Joseph Adshead (1800–1861) was an English merchant, reformer and pamphleteer from Manchester.
In 1835 he was part of the consortium developing Victoria Park, Manchester. He was declared bankrupt in 1839, described as a "wholesale hosier". In 1839 also, he went onto the Council of the Anti-Cornlaw League. In 1838 the Night Asylum, a homeless shelter in Henry Street, Manchester, was founded by Adshead and George Wilson of the League, and Adshead continued to act as its treasurer.
In 1840–1 Adshead was involved with the British India Society, and moved in abolitionist circles. He became secretary of a branch, the Northern Central British India Society, after a visit to Manchester by Joseph Pease. He had worked with George Thompson at the end of 1840 to see its journal The British Indian Advocate issued. He was in the US shortly afterwards, calling on James and Lucretia Mott in Philadelphia on 16 February 1841. In March he sailed back from Boston, where he knew William Lloyd Garrison, with a letter destined for Elizabeth Pease.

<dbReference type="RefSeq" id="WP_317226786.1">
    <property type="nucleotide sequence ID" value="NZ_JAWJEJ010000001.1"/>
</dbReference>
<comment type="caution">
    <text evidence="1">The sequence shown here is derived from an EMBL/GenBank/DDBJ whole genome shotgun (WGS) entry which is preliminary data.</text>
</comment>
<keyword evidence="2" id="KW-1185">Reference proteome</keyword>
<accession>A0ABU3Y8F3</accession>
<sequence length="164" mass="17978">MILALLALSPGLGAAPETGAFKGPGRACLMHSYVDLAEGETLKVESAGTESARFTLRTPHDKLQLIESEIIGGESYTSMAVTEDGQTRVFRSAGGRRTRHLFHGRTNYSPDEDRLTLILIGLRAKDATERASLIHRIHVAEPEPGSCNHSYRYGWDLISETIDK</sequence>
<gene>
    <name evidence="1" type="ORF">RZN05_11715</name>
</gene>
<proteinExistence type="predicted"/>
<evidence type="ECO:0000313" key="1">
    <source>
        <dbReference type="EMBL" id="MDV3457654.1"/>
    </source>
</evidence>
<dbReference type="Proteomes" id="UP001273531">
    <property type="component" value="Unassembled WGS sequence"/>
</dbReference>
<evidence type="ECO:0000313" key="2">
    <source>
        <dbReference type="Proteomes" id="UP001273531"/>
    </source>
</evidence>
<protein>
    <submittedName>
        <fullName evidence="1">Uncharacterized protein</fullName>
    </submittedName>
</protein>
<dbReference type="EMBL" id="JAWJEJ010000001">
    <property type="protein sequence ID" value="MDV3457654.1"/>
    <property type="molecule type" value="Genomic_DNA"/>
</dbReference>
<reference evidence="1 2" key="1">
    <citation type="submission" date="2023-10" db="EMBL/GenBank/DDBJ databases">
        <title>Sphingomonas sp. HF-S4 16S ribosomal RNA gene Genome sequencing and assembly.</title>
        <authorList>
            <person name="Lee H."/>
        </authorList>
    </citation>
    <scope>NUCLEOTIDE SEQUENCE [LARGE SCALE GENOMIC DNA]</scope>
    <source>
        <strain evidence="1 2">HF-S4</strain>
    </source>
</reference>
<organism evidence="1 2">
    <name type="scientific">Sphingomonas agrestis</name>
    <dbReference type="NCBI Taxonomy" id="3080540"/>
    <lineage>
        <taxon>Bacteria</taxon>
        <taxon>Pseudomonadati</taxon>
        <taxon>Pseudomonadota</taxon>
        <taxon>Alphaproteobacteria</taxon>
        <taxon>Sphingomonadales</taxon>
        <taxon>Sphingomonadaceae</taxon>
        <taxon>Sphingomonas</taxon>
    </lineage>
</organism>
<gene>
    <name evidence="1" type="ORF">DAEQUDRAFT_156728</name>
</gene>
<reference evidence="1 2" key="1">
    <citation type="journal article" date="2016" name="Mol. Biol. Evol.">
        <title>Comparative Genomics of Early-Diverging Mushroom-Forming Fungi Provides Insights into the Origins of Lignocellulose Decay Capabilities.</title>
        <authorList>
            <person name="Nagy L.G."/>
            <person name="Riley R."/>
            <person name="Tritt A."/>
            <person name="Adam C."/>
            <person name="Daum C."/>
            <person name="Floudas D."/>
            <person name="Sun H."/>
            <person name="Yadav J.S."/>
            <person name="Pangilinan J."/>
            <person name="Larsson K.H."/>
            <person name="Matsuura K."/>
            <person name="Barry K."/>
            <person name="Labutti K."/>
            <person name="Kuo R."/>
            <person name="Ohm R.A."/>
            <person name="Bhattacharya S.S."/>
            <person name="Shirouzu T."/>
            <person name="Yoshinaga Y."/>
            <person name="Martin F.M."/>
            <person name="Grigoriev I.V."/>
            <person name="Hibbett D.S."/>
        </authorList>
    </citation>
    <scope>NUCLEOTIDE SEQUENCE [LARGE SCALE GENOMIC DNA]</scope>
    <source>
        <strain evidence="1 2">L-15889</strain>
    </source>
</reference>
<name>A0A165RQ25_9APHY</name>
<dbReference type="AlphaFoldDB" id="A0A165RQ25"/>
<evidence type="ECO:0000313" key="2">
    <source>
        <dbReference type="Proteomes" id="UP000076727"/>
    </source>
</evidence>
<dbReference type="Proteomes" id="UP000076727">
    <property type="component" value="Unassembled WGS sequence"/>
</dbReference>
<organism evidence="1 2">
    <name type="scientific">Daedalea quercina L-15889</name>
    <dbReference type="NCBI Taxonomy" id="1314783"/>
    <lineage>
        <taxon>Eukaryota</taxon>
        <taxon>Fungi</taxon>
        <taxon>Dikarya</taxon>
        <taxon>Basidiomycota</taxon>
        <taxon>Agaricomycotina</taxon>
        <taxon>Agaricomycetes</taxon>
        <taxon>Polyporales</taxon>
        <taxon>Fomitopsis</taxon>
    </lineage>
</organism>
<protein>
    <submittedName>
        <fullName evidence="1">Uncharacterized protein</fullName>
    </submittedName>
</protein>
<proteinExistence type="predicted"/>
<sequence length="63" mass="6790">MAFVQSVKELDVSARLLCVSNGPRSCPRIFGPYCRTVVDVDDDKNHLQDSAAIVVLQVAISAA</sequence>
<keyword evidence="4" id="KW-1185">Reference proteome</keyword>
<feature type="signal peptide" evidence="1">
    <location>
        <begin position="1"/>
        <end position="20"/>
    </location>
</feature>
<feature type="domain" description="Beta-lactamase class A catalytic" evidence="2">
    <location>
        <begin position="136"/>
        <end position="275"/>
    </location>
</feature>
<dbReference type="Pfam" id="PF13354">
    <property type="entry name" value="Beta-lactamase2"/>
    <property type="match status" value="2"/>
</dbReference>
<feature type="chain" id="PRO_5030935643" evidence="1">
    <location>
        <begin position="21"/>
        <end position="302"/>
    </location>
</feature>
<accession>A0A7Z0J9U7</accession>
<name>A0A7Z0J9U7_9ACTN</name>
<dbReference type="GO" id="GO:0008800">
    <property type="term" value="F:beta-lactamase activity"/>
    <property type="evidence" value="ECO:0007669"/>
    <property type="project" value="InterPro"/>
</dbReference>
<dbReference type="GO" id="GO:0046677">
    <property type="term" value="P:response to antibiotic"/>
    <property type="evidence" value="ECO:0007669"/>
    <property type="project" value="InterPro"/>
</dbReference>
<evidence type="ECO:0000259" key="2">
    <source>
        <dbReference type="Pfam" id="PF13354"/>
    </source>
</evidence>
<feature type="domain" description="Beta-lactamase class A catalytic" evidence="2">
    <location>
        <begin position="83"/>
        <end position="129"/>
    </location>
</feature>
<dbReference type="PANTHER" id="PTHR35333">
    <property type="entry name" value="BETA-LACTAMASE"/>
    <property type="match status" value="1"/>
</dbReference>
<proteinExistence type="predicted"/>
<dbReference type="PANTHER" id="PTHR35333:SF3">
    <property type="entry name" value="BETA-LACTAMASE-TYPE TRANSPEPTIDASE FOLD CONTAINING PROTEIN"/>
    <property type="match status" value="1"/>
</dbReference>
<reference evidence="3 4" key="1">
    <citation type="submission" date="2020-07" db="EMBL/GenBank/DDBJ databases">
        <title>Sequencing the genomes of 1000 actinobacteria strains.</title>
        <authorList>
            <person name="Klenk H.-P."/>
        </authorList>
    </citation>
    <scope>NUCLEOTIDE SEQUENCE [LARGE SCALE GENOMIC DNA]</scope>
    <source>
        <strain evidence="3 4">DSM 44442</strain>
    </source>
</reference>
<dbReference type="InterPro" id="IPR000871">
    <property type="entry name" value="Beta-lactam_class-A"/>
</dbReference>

Adshead was one of the defendant directors in the landmark case Foss v Harbottle (1843) 67 ER 189, which established the precedent that where a wrong is alleged to have been done to a company, the proper claimant is the company itself.
Adshead became a member of Manchester Corporation, serving as Alderman for St. Anne's Ward. He also took up public causes in the health sector. He supported the Health of Towns Association, and homoeopathy. He advocated the rebuilding out of town of the Manchester Lunatic Asylum, in the early 1840s when its future was in play. At the end of his life he was lobbying for a convalescent hospital in the Manchester area. He died on 15 February 1861, at Withington. He was a correspondent of Florence Nightingale, a contact through Richard Cobden, and after his death she wrote in a letter that he was "my best pupil". The Bottle, George Cruikshank's set of eight temperance engravings, was dedicated to Adshead.